This week, CPJ’s Shawn W. Crispin examined the incredible risks and challenges confronting witnesses to journalist murders in the Philippines. Crispin’s report, “Under Oath, Under Threat,” featured Bob Flores, a man who has demonstrated extraordinary courage in identifying a gunman in the slaying of radio journalist Dennis Cuesta. Crispin and I had met Flores earlier this year in Manila, and we came away both inspired and determined to highlight the issue of witness intimidation in the Philippines.
We had had traveled to Manila to release CPJ’s 2009 Impunity Index, a ranking of countries where journalists are slain regularly and governments fail to solve the crimes. The Philippines is sixth of this notorious list, with 24 unsolved journalist murders over the past decade.
It was just about a year ago that Flores watched Cuesta, a friend and colleague, die in his arms after being shot along a main highway in General Santos City. Cuesta was killed after reporting on potential police involvement in a local gambling operation. The gunman identified by Flores was a senior police official.
Ensuring the safety of witnesses such as Flores is crucial to the fight against impunity. It is not easy: Flores, like many witnesses before him, saw his life threatened and the safety of his family put at risk. He and his family have enrolled in the government’s Witness Protection Program–but, as Crispin describes in detail, the economic and social hardships they face are enormous. A recent analysis by Melanie Pinlac of the Center for Media Freedom and Responsibility notes: “Convincing witnesses to testify in court–especially in cases involving powerful personalities–is itself as problematic as finding them”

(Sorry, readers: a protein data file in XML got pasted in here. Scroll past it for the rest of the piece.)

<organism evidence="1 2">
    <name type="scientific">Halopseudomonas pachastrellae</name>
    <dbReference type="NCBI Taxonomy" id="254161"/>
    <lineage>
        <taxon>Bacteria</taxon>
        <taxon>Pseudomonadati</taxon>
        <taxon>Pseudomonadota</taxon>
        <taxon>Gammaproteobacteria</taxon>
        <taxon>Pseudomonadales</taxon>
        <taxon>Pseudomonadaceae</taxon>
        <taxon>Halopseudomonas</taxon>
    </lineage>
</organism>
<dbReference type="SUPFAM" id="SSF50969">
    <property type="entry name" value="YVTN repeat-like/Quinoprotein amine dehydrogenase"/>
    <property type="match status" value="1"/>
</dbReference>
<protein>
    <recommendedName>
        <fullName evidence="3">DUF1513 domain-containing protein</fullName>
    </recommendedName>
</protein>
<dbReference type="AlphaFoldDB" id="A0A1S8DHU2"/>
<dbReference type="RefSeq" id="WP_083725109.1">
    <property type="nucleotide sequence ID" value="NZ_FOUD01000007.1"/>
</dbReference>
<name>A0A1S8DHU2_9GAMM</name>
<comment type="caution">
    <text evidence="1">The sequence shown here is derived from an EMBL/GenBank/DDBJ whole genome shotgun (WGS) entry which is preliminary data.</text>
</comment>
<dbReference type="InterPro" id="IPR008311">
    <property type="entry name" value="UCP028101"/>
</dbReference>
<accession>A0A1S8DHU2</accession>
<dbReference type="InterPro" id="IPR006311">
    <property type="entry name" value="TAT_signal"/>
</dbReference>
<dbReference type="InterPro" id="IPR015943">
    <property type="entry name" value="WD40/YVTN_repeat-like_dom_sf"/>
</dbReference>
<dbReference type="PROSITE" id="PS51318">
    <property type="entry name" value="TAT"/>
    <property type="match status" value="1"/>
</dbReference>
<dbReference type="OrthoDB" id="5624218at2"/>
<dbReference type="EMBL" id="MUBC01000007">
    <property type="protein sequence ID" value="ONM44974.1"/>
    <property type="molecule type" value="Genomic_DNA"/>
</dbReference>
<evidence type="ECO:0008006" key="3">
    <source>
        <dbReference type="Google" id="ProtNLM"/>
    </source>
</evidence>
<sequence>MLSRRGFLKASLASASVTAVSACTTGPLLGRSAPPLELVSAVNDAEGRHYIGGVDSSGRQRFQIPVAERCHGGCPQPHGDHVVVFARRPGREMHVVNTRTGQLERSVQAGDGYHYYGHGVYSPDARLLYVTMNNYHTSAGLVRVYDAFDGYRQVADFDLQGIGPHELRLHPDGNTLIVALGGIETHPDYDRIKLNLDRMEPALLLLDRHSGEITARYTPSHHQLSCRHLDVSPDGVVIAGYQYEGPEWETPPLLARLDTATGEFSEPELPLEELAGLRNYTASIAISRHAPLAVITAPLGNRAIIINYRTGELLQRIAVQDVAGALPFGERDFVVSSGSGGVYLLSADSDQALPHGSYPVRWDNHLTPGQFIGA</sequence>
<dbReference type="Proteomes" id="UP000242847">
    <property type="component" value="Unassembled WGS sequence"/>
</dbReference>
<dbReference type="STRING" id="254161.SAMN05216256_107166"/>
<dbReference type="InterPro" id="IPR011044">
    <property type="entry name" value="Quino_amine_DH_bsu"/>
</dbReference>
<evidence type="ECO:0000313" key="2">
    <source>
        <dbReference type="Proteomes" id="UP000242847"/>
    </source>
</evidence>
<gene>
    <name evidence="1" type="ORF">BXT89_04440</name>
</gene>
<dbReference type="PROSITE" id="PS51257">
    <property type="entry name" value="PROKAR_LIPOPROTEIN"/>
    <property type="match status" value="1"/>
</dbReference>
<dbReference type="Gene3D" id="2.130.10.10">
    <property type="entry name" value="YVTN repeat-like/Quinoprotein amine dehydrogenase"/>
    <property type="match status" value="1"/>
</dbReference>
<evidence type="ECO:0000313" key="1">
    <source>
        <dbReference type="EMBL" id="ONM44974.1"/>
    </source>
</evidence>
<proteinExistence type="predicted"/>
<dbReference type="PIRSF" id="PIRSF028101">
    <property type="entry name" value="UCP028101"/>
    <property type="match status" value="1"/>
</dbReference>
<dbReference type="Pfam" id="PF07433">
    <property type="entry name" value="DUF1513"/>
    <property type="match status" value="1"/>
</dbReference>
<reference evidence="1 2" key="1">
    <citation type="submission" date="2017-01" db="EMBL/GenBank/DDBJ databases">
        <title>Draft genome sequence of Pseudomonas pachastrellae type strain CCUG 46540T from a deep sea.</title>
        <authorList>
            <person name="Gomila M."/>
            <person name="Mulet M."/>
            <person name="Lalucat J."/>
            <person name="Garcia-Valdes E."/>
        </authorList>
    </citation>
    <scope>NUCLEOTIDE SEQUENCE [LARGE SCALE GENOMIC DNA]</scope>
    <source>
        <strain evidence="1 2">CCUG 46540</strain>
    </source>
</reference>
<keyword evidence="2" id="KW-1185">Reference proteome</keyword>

Yet the sacrifices of these witnesses can make all the difference in bringing justice. In the Philippines, two rare successful prosecutions were made possible by strong witness testimony. One of those cases involved columnist Marlene Garcia Esperat, who was murdered March 24, 2005, in her own home. Witness testimony led to the convictions of three assassins. Charges are pending against the alleged masterminds.
When CPJ launched its Global Campaign Against Impunity in November 2007, we sought to examine the specific circumstances that have created cultures of impunity. We’ve focused on the Philippines and Russia, countries with two of the worst records in convicting the killers of journalists. Working with local groups, such as the Freedom Fund for Filipino Journalists, we are homing in on the causes of impunity and are identifying the solutions.
Most murders in the Philippines have taken place in the provinces, and many have involved public officials or other influential local people. These suspects often wield great influence among local law enforcement and judicial officials. In addition to supporting vulnerable witnesses, CPJ and its partners often seek the relocation of trials to venues where there are fewer opportunities for suspects to sway the proceedings or intimidate witnesses. Hiring private prosecutors to assist Department of Justice officials is another means to keep a case on the track to justice.
More convictions will create a safer climate for witnesses and, ultimately, for journalists. We need more people like Bob Flores–and we need to do all we can to support them.